By Paul Brower
There are times I don’t like being a beginner at a sport and this was one of those times. The first time I remember feeling this way was when my kids talked me into giving up skiing and taking up snowboarding. Going back to falling when I got off the chair lift and having to stay on the bunny slopes is hard when you yearn to be up on the diamond runs on your skis. Fortunately, once I put in the time, I left the bunny slopes behind and now I can choose skis or snowboard depending on the snow conditions.
So here I am, a beginner again, having abandoned my Cataraft and inflatable kayak for a flippy hard shell kayak made out of the same stuff they make traffic cones from, in the WKC Down River Play Clinic. I’m hoping to move from “bunny slope” river running onto a level where my rafter friends stop inviting me along just because they enjoy watching carnage. Seriously though, I’m actually quite conservative and have been looking for someone to guide me safely into the play world of kayaking and I knew it was the perfect opportunity when I saw the WKC offering a Down River Play Clinic on the Middle Fork of the Snoqualmie River (aka Middle Middle). The write up said the clinic was designed as an introduction to working known river features throughout rapids instead of just going straight down each rapid. It's always best to practice new skills in a friendly environment, so when ready to step it up to more challenging rivers, the transition will be more manageable.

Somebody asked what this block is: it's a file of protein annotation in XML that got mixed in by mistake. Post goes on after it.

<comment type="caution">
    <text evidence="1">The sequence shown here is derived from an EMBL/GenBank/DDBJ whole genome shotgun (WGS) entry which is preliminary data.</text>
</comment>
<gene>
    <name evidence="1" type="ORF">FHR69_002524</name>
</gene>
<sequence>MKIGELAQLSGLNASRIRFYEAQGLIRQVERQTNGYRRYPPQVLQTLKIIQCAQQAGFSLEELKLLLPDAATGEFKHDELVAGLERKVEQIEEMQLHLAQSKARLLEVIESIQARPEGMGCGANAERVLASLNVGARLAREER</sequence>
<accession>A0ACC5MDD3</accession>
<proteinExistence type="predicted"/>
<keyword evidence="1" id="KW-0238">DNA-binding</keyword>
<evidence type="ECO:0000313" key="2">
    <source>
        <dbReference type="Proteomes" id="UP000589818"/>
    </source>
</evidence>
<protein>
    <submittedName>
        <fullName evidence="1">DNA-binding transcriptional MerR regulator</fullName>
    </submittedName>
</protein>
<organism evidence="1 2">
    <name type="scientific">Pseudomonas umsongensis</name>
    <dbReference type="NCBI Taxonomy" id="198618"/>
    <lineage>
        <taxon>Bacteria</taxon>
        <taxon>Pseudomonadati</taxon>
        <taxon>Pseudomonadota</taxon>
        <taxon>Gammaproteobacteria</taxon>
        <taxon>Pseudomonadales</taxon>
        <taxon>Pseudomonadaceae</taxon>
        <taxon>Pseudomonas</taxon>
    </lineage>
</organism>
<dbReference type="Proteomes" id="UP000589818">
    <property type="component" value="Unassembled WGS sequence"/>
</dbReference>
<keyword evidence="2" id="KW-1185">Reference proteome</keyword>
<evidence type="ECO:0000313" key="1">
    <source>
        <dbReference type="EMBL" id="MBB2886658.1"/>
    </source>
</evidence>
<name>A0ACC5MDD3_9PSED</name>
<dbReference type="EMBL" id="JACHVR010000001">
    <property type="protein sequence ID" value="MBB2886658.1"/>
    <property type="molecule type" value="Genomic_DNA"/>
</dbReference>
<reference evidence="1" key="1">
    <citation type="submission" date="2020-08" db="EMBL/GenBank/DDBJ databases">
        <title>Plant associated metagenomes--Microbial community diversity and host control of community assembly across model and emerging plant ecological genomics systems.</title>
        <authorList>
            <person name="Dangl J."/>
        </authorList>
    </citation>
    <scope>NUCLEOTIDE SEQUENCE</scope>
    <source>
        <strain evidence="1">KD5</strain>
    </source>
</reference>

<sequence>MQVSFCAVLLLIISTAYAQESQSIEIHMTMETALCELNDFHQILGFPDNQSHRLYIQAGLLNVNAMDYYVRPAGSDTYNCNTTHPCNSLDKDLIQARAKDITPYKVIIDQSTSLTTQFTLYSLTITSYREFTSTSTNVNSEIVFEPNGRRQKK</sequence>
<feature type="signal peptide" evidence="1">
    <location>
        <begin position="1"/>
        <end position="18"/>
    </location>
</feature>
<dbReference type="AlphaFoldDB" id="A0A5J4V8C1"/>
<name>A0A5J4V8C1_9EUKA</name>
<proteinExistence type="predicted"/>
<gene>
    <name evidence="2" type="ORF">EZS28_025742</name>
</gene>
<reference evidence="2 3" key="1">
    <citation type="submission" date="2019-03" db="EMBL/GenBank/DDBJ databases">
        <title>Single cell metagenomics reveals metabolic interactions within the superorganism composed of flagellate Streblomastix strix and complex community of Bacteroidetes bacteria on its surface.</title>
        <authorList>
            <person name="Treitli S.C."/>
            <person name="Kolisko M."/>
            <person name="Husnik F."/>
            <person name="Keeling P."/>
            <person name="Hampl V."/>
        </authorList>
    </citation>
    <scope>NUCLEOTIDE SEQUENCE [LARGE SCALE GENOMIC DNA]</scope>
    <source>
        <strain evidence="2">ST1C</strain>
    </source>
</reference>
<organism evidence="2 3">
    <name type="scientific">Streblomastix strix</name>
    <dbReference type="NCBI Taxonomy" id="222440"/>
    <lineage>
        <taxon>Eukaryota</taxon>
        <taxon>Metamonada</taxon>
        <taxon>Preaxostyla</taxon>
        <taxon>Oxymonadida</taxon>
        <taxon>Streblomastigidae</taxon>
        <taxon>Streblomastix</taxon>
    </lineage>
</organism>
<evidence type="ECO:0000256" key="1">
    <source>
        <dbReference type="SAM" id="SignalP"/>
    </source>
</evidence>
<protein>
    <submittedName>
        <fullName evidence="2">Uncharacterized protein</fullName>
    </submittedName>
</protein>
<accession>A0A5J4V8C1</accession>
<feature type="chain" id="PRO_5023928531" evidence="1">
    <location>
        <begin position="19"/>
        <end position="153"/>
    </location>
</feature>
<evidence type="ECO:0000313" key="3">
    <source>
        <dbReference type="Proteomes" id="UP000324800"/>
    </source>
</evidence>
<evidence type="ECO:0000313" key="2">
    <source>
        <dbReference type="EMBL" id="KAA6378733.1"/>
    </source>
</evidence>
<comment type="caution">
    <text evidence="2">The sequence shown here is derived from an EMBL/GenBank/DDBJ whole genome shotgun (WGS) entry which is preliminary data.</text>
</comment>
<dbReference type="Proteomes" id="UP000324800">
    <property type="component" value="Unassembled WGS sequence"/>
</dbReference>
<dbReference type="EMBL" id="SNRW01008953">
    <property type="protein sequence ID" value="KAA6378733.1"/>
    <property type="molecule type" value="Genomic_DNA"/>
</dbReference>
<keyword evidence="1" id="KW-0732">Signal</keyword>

With an instructor to student ratio of 1 instructor to 3 students, there was plenty of guidance and the instructors were doing enough bow stalls and cartwheels to make us confident that the club had provided us with instructors that knew what they were doing.
The clinic started with basic balance exercises and practicing edge control, then moved onto initiation strokes and weight transfer. As we left the first eddy to head downstream, our first rock was waiting for us. We practiced lining up, timing the perfect stroke to lift our bow and SPLAT on the rock!
Shanna trying to figure out the whole splatting thing!
Almost as though the river had been set up for the class, there were practice boof rocks and eddies waiting just around every bend as our skills progressed. One by one the line of 10 students would each boof, splat, or squirt followed by a quick critique and line up for the next cleverly placed river feature. I recall seeing a fly fisherman watch as 10 kayakers in a row each lifted their bow, splatted up onto a rock then slid off the side. He must have thought “surely those idiots must have seen that rock, yet each one ended up running into it anyway”.
Zak points "Boof This!"
Lora lines up and boofs the rock perfectly
As we continued downstream, we worked on catching challenging eddies to break the rapids into boat-scoutable chunks of fun.
After a lunch break, the clinic became more of a free-for-all as we practiced finding our own rocks or surf waves to play on, with the instructors darting back and forth helping out wherever they were needed. We even hiked back up to rerun particularly fun boof rocks and I have to admit, I have a lot more confidence in my river roll now that I was given the opportunity to use it somewhere other than a swimming pool.
Michael showing us how to get it done
I don’t know how much planning went into the clinic, but the explanations were clear and the class progressed in a way that made sense to me. I’ve definitely become a fan of the Down River Play Clinic and I’d like to thank Michael Peele, Zak Wall and Seth Fitzsimmons for moving us into the river play world, oh and notable mention to Shanna Gachen for the class set up and some awesome chocolate chip cookies. If there is any doubt that this class was a success, I can also post pictures of the blisters on both of my hands from all the paddling, and by the way, if you see me run into a rock on the river, you can assume it was an expertly executed splat that I learned at the Down River Play Clinic.